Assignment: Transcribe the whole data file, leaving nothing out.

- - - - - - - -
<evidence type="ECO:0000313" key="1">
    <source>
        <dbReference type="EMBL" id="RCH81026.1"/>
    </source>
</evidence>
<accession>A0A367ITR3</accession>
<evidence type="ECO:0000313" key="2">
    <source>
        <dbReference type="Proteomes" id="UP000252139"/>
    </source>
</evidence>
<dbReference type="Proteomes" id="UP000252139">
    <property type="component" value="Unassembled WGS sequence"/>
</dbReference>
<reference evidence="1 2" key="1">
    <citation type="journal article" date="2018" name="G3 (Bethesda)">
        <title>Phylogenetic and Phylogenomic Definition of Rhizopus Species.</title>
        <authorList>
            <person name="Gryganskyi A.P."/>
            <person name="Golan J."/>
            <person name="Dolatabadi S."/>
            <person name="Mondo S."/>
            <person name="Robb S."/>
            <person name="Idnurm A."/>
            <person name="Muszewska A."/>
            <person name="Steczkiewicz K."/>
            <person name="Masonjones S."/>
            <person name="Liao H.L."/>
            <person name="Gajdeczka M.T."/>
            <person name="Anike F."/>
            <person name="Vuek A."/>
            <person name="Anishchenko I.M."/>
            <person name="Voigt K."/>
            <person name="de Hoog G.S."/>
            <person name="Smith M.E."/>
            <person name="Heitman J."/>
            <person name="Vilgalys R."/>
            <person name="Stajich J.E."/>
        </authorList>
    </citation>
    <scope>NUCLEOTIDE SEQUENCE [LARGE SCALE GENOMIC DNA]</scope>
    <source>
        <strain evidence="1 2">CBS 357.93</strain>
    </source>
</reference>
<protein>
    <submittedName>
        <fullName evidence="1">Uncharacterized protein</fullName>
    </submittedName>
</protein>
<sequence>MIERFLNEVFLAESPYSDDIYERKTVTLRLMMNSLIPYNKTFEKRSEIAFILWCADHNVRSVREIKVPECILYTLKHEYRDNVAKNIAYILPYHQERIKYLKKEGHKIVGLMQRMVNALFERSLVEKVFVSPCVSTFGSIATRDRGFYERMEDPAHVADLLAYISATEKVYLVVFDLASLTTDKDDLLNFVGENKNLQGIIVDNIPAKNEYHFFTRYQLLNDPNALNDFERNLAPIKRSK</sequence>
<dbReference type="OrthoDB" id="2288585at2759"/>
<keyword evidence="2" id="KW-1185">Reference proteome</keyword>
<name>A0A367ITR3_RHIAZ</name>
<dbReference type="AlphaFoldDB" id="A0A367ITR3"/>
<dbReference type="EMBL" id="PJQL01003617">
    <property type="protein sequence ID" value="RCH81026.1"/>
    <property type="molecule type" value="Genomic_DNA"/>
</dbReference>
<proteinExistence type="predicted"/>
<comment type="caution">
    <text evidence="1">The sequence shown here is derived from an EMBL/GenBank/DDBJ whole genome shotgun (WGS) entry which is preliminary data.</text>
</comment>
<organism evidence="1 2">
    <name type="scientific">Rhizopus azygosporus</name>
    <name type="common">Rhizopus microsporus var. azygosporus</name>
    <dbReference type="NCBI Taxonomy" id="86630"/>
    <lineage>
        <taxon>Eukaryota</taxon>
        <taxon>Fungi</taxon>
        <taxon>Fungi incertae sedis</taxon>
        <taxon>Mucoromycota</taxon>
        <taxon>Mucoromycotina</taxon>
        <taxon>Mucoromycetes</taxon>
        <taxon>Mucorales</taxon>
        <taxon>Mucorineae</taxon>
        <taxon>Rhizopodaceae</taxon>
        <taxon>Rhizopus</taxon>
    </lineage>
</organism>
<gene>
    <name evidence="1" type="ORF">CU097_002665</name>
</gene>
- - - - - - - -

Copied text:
<evidence type="ECO:0000313" key="1">
    <source>
        <dbReference type="EMBL" id="RCH81026.1"/>
    </source>
</evidence>
<accession>A0A367ITR3</accession>
<evidence type="ECO:0000313" key="2">
    <source>
        <dbReference type="Proteomes" id="UP000252139"/>
    </source>
</evidence>
<dbReference type="Proteomes" id="UP000252139">
    <property type="component" value="Unassembled WGS sequence"/>
</dbReference>
<reference evidence="1 2" key="1">
    <citation type="journal article" date="2018" name="G3 (Bethesda)">
        <title>Phylogenetic and Phylogenomic Definition of Rhizopus Species.</title>
        <authorList>
            <person name="Gryganskyi A.P."/>
            <person name="Golan J."/>
            <person name="Dolatabadi S."/>
            <person name="Mondo S."/>
            <person name="Robb S."/>
            <person name="Idnurm A."/>
            <person name="Muszewska A."/>
            <person name="Steczkiewicz K."/>
            <person name="Masonjones S."/>
            <person name="Liao H.L."/>
            <person name="Gajdeczka M.T."/>
            <person name="Anike F."/>
            <person name="Vuek A."/>
            <person name="Anishchenko I.M."/>
            <person name="Voigt K."/>
            <person name="de Hoog G.S."/>
            <person name="Smith M.E."/>
            <person name="Heitman J."/>
            <person name="Vilgalys R."/>
            <person name="Stajich J.E."/>
        </authorList>
    </citation>
    <scope>NUCLEOTIDE SEQUENCE [LARGE SCALE GENOMIC DNA]</scope>
    <source>
        <strain evidence="1 2">CBS 357.93</strain>
    </source>
</reference>
<protein>
    <submittedName>
        <fullName evidence="1">Uncharacterized protein</fullName>
    </submittedName>
</protein>
<sequence>MIERFLNEVFLAESPYSDDIYERKTVTLRLMMNSLIPYNKTFEKRSEIAFILWCADHNVRSVREIKVPECILYTLKHEYRDNVAKNIAYILPYHQERIKYLKKEGHKIVGLMQRMVNALFERSLVEKVFVSPCVSTFGSIATRDRGFYERMEDPAHVADLLAYISATEKVYLVVFDLASLTTDKDDLLNFVGENKNLQGIIVDNIPAKNEYHFFTRYQLLNDPNALNDFERNLAPIKRSK</sequence>
<dbReference type="OrthoDB" id="2288585at2759"/>
<keyword evidence="2" id="KW-1185">Reference proteome</keyword>
<name>A0A367ITR3_RHIAZ</name>
<dbReference type="AlphaFoldDB" id="A0A367ITR3"/>
<dbReference type="EMBL" id="PJQL01003617">
    <property type="protein sequence ID" value="RCH81026.1"/>
    <property type="molecule type" value="Genomic_DNA"/>
</dbReference>
<proteinExistence type="predicted"/>
<comment type="caution">
    <text evidence="1">The sequence shown here is derived from an EMBL/GenBank/DDBJ whole genome shotgun (WGS) entry which is preliminary data.</text>
</comment>
<organism evidence="1 2">
    <name type="scientific">Rhizopus azygosporus</name>
    <name type="common">Rhizopus microsporus var. azygosporus</name>
    <dbReference type="NCBI Taxonomy" id="86630"/>
    <lineage>
        <taxon>Eukaryota</taxon>
        <taxon>Fungi</taxon>
        <taxon>Fungi incertae sedis</taxon>
        <taxon>Mucoromycota</taxon>
        <taxon>Mucoromycotina</taxon>
        <taxon>Mucoromycetes</taxon>
        <taxon>Mucorales</taxon>
        <taxon>Mucorineae</taxon>
        <taxon>Rhizopodaceae</taxon>
        <taxon>Rhizopus</taxon>
    </lineage>
</organism>
<gene>
    <name evidence="1" type="ORF">CU097_002665</name>
</gene>